Gallery Run: East Greets West
In a way, China is both the oldest and newest country in the world. Isolated for centuries, it has emerged in the last few decades as one of the most powerful players in the global economy.
In the art world, Beijing has become a major hot spot for both native and international artists. With exhibitions worldwide, Chinese artists are on the cutting edge of contemporary art, while Western artists flock to China to find inspiration.
When Rudyard Kipling wrote that "east is east and west is west and never the twain shall meet," he probably didn’t have globalisation in mind.
Entering this exhibition, one is greeted with a soft "meow". "Cat Subway" is an animated work created from over 1000 watercolors on rice paper.
Cats dressed in suits in the subway stare forlornly out the window.
Beautiful tropical fish float dreamily through their collective consciousness.
The framed stills from the films are reminiscent of ancient Chinese scrolls.
Animation puts them in an entirely new light, revealing the banality of modern urban existence.
Lei Xue highlights the clash of east and west with both depth and lightness. Later the suited-up cats reappear, but life-size and three-dimensional, as stuffed animals sans noses and mouths.
These cats have been silenced – no "meows" here.
But a smile returns with the iconic Bugs Bunny adorning the face of a US dollar bill, hand-painted on a ceramic-tile base mounted in a wood panel.
Along with Donald Duck, the artist puts these beloved figures in unexpected roles such as George Washington and ancient Chinese kings.
Common Chinese art materials like rice paper and porcelain are used in unforeseen ways. High-heeled shoes and bird cages are formed out of delicate but menacing white porcelain lattice work that looks like barbed wire – an obvious allusion to foot binding that has never entirely disappeared. Another animated film of the disembodied shoes in a tango try to lighten the mood.
But in a dark corner, a pile of cast-off Coke cans in same barbed-wire porcelain remind us that globalisation is in fact no laughing matter. Through Oct. 5.
Galerie Hubert Winter
7., Breite Gasse 17
Tue.–Fri. 11:00 – 18:00, Sat. 11:00 – 14:00
(01) 524 0976
Chinese Fast Food
Austrian photographer Anja Hitzenberger spent some time in Beijing in 2011.
Visiting the Olympic Park, she was captivated and bewildered by the generic temporary fast food court – each stall contained a little culinary stage that could be conveniently captured within a photographic frame.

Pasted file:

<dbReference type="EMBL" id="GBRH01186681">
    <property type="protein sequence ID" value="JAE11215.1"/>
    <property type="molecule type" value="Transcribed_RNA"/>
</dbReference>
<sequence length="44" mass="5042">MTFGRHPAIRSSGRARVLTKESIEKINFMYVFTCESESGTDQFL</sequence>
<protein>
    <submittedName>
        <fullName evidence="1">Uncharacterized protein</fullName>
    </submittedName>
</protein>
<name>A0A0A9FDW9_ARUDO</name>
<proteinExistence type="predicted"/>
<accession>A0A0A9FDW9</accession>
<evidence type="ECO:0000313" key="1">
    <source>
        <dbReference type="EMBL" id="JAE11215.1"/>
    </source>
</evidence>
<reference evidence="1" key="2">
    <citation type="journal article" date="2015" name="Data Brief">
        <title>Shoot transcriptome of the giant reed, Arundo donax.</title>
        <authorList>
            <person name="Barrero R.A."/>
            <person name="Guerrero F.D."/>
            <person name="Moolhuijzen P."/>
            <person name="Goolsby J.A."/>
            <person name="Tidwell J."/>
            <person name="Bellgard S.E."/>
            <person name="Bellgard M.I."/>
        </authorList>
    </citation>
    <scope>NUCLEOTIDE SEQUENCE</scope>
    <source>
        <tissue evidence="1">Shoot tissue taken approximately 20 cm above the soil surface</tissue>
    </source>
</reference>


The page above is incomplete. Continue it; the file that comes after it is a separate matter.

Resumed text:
The backdrops were the brightly colored menus and logos dishes on offer, the subjects the oblivious employees, the props the strange and not necessarily appetising-looking items that were being peddled.
Although the treats were mostly "Chinese" in origin, their poor quality labeled them as fast food.
Normally known for high standards, Chinese cuisine is not immune to the effects of modern commerce. What’s interesting is the attempt to make the food approachable.
Translations are at times confusing, if not downright off-putting: What looks like a common dumpling is presented as "the burger", another mysterious item is described as "bags of meat", multi-coloured tripe somehow translates into "burst abdomen".
Hitzenberger’s images are saturated with the vibrant colours, variety, and liveliness of a rapidly modernising China. "My work is about people and the relationships of the body to architecture and space," she tells me. The employees represent the stark contrast of a stagnant job in a fast-paced economy. Many of them were clearly unaware of their photos being taken. Just another day flipping burgers (or is it dumplings?). Through Oct. 19.
Temporarily located at Photoatelier Setzer-Tschiedel
Thu.-Fri. 13:00-18:00, Sat. 11:00-14:00
"Isn’t painting a stage?" wonders award-winning Austrian artist Gerlind Zeilner.
Her work process normally consists of two phases: building a three-dimensional model out of cardboard, as a kind of "stage" where the elements come together.
In the next, she draws from this model to create her painting.
Her paintings are "portraits" and her latest, a beloved figure from "Journey to the West", a well-known Chinese folk tale, discovered after a stay in China in 2011.
A cross between a pig and a man, the character Zhu Bajie often appears in Chinese popular culture and film, Mangas, and video games.
This indeterminate creature, "Pigsy", fits right in with the artist’s category-bending methods: Figurative portraits verging on the abstract that hover between two and three dimensions.
The irony is that this media-hopping creature has travelled halfway across the world to be captured in paint.
With her unorthodox practice of building 3D models as a basis for her paintings, Zeilner has an obvious interest in architecture. "I see the diversity of spaces as a metaphor for the situations in which people find themselves." Through Oct. 25.
Thomas K. Lang Gallery
at Webster University
22., Berchtoldgasse 1
Mon.-Fri. 10:00 – 18:00
(01) 269 92 93 16